Entertainment

No bones about it: ‘Planet Jellies’ fascinates visitors at Ripley’s Aquarium in Myrtle Beach

Make no bones about it. Even without eyes, brains, blood, a hard skeleton and a specialized digestive system, jellyfish arouse a fascination.

“Planet Jellies” has landed as a new wing within Ripley’s Aquarium at Broadway at the Beach, in Myrtle Beach, all with a sting to stimulate and educate with spectacular views and extra understanding of these creatures, and six kinds on display.

Just walking into this new, permanent gallery where a big concession stand once stood, visitors might feel like they’re entering a darker, but enlightening world, especially with the soothing music and all the tall mirrors and rotating illumination of colors on the various tanks.

Moon jellies, named because from above they look like Mother Earth’s lone satellite, cover the world’s oceans, mostly in coastal tropical areas. Specimens of this species also were flown into orbit in 1991 for studies on weightlessness. Determine its gender by the color of its four horseshoe-shaped reproductive glands: white for male, pink for female.

Take your pick of sea nettles: Atlantic and Japanese, each in their respective quarters. Descriptions by each tank state that the former’s tentacles might reach almost 20 inches long, and the latter attracts fish to hitch a ride inside its golden brown bell, or umbrella, for access to this passive hunter’s catches.

One display details the life cycle of a jellyfish, in five steps, including larvae that hatch and attach to something stable to grow into polyps that sprout tentacles for feeding, then generate more polyps that split into hundreds of ephryae that have the chance to each mature into medusas. Those adult stage jellies in turn, depending on the gender, later release eggs or sperm, and if the stars align per se, some of those eggs, with fertilization, will start a new round of nature’s cycle.

Another narrative stresses that jellyfish never attack humans, but that people brush against or step on them, possibly incurring an ouchy instance. Note some tips about treatment, such as not rinsing with fresh water, but vinegar or a baking soda paste, to lessen any sting’s blow.

Look, not touch, except in one tank

One tank in the middle of the gallery, close to the touch-tank for moon jellies – where two fingers stroking the bell top of one will yield a memorable, soft, sting-free experience – contains two species that stand out. The spotted jellies, in such myriad shades of blue or brown, with white spots, contain four clumps of oral arms that pulsate as they swim in any direction up or down. Below them, check out some upside-down jellyfish, which rest on their flat bells on the sandy bottom, with their appendages radiating upward absorbing light to nurture the algae inside their tissues and to catch plankton to eat.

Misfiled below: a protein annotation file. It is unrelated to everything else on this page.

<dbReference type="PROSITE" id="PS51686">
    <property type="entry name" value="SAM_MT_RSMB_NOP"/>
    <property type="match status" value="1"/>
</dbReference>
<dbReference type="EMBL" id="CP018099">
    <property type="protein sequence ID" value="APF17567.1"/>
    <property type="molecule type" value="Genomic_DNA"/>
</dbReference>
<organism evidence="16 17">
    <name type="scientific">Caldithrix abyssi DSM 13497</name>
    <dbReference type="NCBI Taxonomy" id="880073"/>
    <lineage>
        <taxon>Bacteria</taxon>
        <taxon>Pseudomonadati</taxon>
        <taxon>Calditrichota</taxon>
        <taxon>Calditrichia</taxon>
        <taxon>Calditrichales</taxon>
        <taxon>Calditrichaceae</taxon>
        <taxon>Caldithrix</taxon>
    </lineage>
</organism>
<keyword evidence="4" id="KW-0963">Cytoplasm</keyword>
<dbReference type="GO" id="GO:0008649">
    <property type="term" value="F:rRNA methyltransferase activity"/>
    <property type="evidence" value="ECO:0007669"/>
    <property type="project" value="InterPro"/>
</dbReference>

The upside-downs might never know their world is upside down, either, especially because in the wild, crabs might carry one of these jellies atop its shell for extra self-defense.

Stacia White, one of the senior aquarists on site for more than a decade, called the upside-downs her favorites, “totally different than the jellyfish” of which people typically think. Explaining that they don’t just float, but are “strong swimmers,” she said they like to find a bright spot in the Caribbean Sea’s “shadow bays and inlets” without a whole lot of flow, then stay there, where they “got it good.”

“They get a lot of nutrition from sunlight,” White said, “just like plants with photosynthesis, and like coral.”

Bethany Marshall, director of marketing and public relations locally for Ripley Entertainment Inc., likes the spotted jellies best, because of “they move constantly” and look so happy on the go as this “mysterious, creative creature.”

White said with the opening this month of Planet Jellies, and the special “Slime” exhibit going through at least year’s end, Ripley’s Aquarium is showcasing animals that have never been in the building for all its 16 years.

One special aspect she already has observed in just two weeks is “seeing people’s fear of jellyfish” subside with the increased awareness and respect for, and up-close access to, these critters, and their “Oh, OK” reaction to knowing so many more facts that really aren’t so scary, even “if it might take a while.”